Level Crossing Commercial Road - Pill Gates

Photo reference number: 506

The level crossing near Albion Street and Frederick Street. Pre electric trams, probably 1902. Note the posters right of picture. The top one is advertising 'NEWPORT LYCEUM' Monday Feb.10 Matinee Saturday February 15', judging by the picture the production is Hamlet. (February 10th fell on a Monday in 1902 and 1896.) The lower poster is advertising the EMPIRE with 'Stuart the Male Patti, Brady and Johnson, The Chicago Lady Quartette, Lily? Warren, Fred Harcourt, Harry Rose, Esta Stella, ?? Terry & ?? Lambert...'
Two horse drawn trams are passing, the one heading away from us is tram 6.

From a private collection.

Since writing the above, I have come across the following article in the South Wales Argus from January 1976:

"Solved: case of the missing year

To look at this early photograph of a busy Newport street scene, you wouldn't guess that behind it lies an intriguing story of astute detective work.
But first, where was the photograph taken? No prizes offered for the correct answer, for most Newportonians, whether young or old, will recognise the Pill Gates in Commercial Road.
Next question: In which year was the photograph taken? In the absence of any record, even the curator of Newport Museum and Art Gallery (where the photograph is preserved) had to make a calculated guess.
The trouble was that it could be any year in a span of ten or more, but by taking into consideration such factors as the style of the dress of the women in the picture, he plumped for "circa 1900". As we shall see, he was not too far out, but still not sufficiently precise.
Enter, then, "Sherlock Holmes" in the guise of Mr. Edward Turnbull, evidently a man with an eye for clues that escape lesser men and a keen analytical mind to decipher them.
He lives in Gosforth, Northumberland. So how does someone living in the far north of England become involved in solving a Newport problem? Good question: I'll explain.


In 1972, this photograph, in company with others of old Newport, found its way into a book called Victorian and Edwardian Wales from Old Photographs published nationally by Batsfords. Mr. Turnbull acquired a copy and while studying it, his discerning eyes were arrested by the photograph of Pill Gates, Newport, and the date "c. 1900" in the caption. Something else in the photograph caught his eye.
Writing to Mr. Cefni Barnett, curator of the museum, Mr. Turnbull pointed out: "On the extreme right of this picture two playbills are exhibited. The lower playbill refers to the Empire Theatre and advertises 'Stuart...' The upper playbill is of a figure with a label pasted over it reading 'Newport Lyceum, Monday, Feb. 10'. No name of actor or play is given, but the actor is in the traditional costume of Hamlet, in the 'Alas, poor Yorick' scene, where Shakespeare makes Hamlet point at Yorick's skull, which Hamlet holds in his other hand, as depicted in the Lyceum playbill."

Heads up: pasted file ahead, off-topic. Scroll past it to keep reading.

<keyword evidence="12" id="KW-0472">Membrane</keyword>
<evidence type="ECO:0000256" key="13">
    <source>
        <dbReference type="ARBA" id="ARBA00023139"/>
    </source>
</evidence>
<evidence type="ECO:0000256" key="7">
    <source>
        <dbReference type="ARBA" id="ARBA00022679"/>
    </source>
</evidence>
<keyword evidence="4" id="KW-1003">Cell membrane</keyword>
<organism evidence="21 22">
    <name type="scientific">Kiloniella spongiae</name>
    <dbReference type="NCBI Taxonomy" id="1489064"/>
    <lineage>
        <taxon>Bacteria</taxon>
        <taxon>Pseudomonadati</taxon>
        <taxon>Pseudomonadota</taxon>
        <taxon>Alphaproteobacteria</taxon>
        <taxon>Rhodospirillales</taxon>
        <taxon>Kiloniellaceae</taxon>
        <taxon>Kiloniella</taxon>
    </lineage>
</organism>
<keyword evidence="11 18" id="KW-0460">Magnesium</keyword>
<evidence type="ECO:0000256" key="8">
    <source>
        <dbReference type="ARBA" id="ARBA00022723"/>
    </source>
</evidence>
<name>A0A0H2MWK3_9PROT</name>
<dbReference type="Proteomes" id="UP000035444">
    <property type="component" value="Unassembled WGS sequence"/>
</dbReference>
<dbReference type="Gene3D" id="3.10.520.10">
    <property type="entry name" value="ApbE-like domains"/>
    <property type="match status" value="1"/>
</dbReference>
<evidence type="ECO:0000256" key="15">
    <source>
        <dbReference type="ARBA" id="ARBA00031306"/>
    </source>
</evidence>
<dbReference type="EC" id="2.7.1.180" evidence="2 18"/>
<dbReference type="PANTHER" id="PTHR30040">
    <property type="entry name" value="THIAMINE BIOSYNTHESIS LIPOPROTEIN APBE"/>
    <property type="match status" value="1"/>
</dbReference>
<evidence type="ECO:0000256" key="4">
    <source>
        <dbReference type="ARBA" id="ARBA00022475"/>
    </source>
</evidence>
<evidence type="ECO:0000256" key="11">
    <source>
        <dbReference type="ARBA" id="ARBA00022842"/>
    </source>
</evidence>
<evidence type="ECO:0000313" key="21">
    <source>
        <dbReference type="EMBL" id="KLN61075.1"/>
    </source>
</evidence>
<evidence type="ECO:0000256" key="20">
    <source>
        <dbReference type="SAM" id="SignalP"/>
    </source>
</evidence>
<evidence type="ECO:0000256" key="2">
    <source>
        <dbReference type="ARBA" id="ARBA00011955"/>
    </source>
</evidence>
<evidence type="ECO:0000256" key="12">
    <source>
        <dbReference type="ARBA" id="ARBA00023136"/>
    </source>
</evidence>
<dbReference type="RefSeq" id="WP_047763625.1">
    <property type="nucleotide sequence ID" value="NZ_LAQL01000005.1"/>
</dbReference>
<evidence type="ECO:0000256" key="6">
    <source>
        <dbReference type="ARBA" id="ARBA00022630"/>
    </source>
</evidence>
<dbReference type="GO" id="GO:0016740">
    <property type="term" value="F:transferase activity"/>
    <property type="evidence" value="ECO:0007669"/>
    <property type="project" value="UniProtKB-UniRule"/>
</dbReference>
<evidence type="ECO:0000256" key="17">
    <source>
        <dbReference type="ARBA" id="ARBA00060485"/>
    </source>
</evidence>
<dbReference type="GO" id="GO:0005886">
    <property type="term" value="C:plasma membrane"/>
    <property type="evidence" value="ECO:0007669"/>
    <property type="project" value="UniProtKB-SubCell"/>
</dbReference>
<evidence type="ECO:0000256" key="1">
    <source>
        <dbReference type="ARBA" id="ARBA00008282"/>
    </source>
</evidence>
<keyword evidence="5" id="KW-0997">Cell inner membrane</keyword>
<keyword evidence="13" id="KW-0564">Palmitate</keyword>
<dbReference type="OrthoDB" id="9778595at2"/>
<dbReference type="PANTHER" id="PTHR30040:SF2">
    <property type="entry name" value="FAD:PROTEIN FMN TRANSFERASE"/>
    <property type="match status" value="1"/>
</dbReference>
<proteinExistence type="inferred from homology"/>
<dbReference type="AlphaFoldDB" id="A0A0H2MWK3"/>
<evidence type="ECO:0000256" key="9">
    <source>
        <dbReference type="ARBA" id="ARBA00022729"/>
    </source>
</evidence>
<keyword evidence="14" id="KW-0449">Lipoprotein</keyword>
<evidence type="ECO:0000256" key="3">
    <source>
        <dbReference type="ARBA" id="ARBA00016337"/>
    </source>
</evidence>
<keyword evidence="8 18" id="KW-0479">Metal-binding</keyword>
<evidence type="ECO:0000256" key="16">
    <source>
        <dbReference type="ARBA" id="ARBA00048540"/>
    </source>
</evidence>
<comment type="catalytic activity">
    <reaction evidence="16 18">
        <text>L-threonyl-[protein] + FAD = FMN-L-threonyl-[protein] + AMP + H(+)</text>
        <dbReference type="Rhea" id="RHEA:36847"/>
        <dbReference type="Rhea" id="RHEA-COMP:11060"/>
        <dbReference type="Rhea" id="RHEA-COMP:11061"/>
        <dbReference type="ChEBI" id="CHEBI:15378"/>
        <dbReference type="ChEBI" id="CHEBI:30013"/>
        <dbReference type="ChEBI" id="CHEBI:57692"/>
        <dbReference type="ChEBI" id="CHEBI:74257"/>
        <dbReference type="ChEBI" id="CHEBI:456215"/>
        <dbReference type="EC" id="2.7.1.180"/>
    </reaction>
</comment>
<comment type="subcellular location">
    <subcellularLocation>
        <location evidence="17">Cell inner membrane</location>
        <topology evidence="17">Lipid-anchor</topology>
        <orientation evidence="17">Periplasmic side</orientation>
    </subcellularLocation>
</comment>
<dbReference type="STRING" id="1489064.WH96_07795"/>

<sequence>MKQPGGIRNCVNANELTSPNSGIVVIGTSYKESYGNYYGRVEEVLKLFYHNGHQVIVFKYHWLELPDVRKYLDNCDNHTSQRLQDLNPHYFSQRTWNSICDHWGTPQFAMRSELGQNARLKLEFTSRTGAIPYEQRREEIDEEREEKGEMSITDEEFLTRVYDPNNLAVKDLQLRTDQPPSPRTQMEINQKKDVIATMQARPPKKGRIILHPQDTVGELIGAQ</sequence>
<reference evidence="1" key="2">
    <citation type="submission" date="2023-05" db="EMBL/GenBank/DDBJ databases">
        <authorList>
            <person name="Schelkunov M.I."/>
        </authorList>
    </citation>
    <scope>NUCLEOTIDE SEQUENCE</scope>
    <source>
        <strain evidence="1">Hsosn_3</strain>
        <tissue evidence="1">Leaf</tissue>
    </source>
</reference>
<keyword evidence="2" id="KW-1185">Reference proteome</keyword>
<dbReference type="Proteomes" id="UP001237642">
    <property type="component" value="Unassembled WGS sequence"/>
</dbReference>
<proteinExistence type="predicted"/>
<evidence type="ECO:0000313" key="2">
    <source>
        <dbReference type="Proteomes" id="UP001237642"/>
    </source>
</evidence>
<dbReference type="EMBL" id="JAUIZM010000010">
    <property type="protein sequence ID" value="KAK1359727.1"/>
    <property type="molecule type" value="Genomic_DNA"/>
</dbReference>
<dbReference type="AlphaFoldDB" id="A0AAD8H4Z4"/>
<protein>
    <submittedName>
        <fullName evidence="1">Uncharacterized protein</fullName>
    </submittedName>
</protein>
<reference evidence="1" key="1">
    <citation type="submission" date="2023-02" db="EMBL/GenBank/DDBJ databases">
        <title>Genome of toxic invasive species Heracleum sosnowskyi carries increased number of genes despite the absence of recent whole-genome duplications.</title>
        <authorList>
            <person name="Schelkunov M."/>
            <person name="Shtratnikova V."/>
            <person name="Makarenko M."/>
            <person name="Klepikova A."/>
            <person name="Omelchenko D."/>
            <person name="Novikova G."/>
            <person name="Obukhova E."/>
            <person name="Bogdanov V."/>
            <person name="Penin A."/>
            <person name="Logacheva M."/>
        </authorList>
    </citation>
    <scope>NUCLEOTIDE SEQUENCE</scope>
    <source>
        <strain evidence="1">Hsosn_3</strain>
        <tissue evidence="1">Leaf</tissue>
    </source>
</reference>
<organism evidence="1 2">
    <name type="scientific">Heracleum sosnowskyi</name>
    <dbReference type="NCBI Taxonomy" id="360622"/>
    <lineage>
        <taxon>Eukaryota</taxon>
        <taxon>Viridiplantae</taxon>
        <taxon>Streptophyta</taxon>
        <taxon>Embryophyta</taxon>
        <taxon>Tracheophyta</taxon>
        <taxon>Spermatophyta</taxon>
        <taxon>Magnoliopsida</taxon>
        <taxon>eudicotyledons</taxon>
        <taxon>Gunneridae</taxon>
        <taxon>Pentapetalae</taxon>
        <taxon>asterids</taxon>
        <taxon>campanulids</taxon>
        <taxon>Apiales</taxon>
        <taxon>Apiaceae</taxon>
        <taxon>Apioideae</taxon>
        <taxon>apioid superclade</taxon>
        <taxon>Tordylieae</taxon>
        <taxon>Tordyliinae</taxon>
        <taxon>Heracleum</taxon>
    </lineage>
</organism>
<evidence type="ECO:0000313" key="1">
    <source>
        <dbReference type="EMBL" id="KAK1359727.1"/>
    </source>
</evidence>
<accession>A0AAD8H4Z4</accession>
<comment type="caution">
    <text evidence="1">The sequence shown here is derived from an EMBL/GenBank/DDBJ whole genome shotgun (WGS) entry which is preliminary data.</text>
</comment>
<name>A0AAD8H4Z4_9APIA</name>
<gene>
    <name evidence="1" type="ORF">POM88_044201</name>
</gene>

(But "Holmes," I don't see... patience, the whole thing is quite elementary. Those are the clues: now to the deduction).


"You will have noted already that it is possible to date the picture in your museum somewhat more precisely from such internal evidence, since any year with a Monday, February 10, in it leap year of not would, like 1975, itself having a Monday, February 10, be a year beginning on a Wednesday, January 1 and having the Dominical Letter 'E'. The perpetual calendar in the Oxford Companion to English Literature gives 1890, 1896 (leap year), 1902 and 1908 (leap year) all as beginning in this way, and it would be interesting to know if this helps you to date your museum's photograph more precisely.
Not only interesting, but fascinating. A slightly incredulous curator went straightway to the only possible source of confirmation - the early files of the South Wales Argus which are kept in the Central Library.
First he tried February 10, 1908. No luck. Next, the issue for Monday, February 10, 1902. "I could- hardly believe my eyes," says Mr. Barnett, "there were the two advertisements for the performances that week at the Empire and Lyceum Theatres, advertising the same shows as those on the playbills in the photograph."


At the Lyceum was a week's programme of Shakespeare's plays The Merchant of Venice on Monday and Tuesday; Romeo and Juliet on Wednesday and Thursday, and Hamlet on Friday and Saturday.
The Empire, however, was operating on a slightly lower cultural level than the Lyceum; it was by now a "Palace of varieties." "Stuart," the top of the bill, whose name features so prominently on the playbill in the photograph was "America's soprano, the male Patti," and he (she?) was supported by a cast of comedians, jugglers, magicians, singers and dancers.
And so, as a result of Mr. Turnbull?s brilliant deduction, we now know that the photograph was taken in the week beginning Monday, February 10, 1902. We may not know the exact day, but Mr. Barnett thinks it was about ten o'clock in the morning, judging by the direction of the sun. This detection business is catching!


See our article on the Railways of Newport